The apples post Friday got me thinking about cooking. This weekend, driving through southern Wisconsin's fields shining green and rolling hills covered with maple trees turning orange, in weather warm enough to bike or play baseball and cool enough to need a sweater, signalled the beginning of autumn, which to me means cookies in the oven and soup in the crock pot.
The kids' school is holding a Bake Sale today, so last night I mixed up some Gluten-Free brownies and a batch of Snickerdoodles. While putting together a meal for my family can be a hurried affair, baking treats always relaxes me. I love how following the sequesnce of steps laid out in the recipe brings a predictable, delicious, success. And how everyone who opens the door (in this case, my dad coming over to watch the Brewers win their second playoff game) gets a welcoming gust of cinnamon or chocolate.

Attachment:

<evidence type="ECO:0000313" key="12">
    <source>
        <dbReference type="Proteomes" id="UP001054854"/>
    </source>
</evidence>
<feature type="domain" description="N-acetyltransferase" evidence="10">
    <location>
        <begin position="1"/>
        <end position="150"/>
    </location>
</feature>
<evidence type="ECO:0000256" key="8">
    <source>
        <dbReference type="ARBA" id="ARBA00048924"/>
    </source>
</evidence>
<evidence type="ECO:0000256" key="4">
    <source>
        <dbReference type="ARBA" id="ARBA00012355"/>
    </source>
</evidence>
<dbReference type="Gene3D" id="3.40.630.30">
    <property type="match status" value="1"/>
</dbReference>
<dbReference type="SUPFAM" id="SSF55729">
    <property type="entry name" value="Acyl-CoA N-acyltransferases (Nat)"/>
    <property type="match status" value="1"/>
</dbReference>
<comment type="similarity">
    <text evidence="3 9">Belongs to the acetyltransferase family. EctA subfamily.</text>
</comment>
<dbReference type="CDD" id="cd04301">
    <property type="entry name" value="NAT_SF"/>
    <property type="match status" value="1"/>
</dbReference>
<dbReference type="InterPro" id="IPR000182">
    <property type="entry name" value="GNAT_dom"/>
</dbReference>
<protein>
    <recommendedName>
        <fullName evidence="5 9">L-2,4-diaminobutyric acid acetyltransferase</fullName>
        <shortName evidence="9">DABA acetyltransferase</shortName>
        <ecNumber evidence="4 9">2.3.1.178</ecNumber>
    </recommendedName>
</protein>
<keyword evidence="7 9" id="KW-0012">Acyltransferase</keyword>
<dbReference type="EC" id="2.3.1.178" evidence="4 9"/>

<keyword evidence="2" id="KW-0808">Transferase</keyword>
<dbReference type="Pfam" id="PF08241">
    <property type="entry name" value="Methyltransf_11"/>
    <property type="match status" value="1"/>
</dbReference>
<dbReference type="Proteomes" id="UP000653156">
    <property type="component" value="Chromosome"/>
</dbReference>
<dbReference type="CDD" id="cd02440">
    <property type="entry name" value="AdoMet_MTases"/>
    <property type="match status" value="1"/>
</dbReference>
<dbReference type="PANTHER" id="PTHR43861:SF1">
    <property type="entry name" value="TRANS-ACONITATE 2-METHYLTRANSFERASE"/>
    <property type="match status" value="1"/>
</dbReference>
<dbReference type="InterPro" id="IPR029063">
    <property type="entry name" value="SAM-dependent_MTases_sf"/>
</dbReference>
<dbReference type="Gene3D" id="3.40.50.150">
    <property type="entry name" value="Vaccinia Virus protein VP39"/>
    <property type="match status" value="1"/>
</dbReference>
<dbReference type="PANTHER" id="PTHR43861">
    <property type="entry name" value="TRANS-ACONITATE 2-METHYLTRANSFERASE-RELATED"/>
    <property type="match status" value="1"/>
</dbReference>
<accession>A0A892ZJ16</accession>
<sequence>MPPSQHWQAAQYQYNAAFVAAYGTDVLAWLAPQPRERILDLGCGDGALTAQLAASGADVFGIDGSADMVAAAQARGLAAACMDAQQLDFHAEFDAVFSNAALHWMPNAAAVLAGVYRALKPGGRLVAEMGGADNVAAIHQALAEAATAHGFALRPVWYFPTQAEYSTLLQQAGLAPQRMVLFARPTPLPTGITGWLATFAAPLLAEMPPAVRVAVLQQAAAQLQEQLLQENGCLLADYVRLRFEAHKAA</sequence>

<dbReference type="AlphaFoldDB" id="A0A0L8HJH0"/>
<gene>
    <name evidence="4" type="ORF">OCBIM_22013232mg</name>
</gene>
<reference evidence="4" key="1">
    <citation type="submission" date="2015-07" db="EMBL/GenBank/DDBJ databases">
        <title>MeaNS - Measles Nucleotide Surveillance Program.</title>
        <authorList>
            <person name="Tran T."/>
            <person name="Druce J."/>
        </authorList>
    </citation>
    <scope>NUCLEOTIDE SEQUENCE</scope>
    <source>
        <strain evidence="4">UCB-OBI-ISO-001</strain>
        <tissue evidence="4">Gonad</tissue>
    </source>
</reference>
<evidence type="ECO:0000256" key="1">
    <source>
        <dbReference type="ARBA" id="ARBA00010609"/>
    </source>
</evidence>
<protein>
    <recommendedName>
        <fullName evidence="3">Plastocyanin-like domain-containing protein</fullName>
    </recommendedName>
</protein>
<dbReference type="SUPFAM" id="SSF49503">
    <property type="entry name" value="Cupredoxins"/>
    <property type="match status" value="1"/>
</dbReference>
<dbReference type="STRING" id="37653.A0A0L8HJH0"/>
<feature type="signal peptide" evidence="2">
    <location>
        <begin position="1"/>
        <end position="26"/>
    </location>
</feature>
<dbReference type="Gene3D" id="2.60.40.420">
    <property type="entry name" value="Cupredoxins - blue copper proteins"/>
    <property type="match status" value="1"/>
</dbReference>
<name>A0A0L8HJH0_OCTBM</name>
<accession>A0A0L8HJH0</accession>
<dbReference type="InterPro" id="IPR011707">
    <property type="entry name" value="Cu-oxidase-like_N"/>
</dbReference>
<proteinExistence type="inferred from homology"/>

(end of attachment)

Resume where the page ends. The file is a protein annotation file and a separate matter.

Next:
sitting on a Secret Project I just finished using Happy Fuzzy Yarn's Hand Dyed Sport
In the spirit of early morning frost and afternoon sunshine, I pass on to you the Snickerdoodle recipe shared by a good friend. She calls them Cookies for the Revolution, because when times are tough but spirits high, they bring cheap, easy deliciousness . Whenever I make them, it always seems like too few ingredients and too little of them, but somehow, when you take them out of the oven, they create a full batch of cookies, delicately spicy, with a crisp exterior giving way to a soft , slightly chewy center.
Makes 24-30 cookies
1/2 C butter, softened
1.5 C all-purpose flour
1 C white sugar
1/2 t vanilla
1/4 t baking soda
1 Twhite sugar
1 t cinnamon
Preheat oven to 350 degrees F and grease two cookie sheets.
Beat butter; then add half the flour; when well-mixed, add rest of ingredients and combine thoroughly, including second half of flour.
Cover and chill one hour.
Roll into 1-inch balls, and roll those ball s in the cinnamon-sugar mixture. Place 12-16 evenly-spaced on cookie sheets and bake for 10-12 minutes, switching from upper to lower oven shelves after five minutes.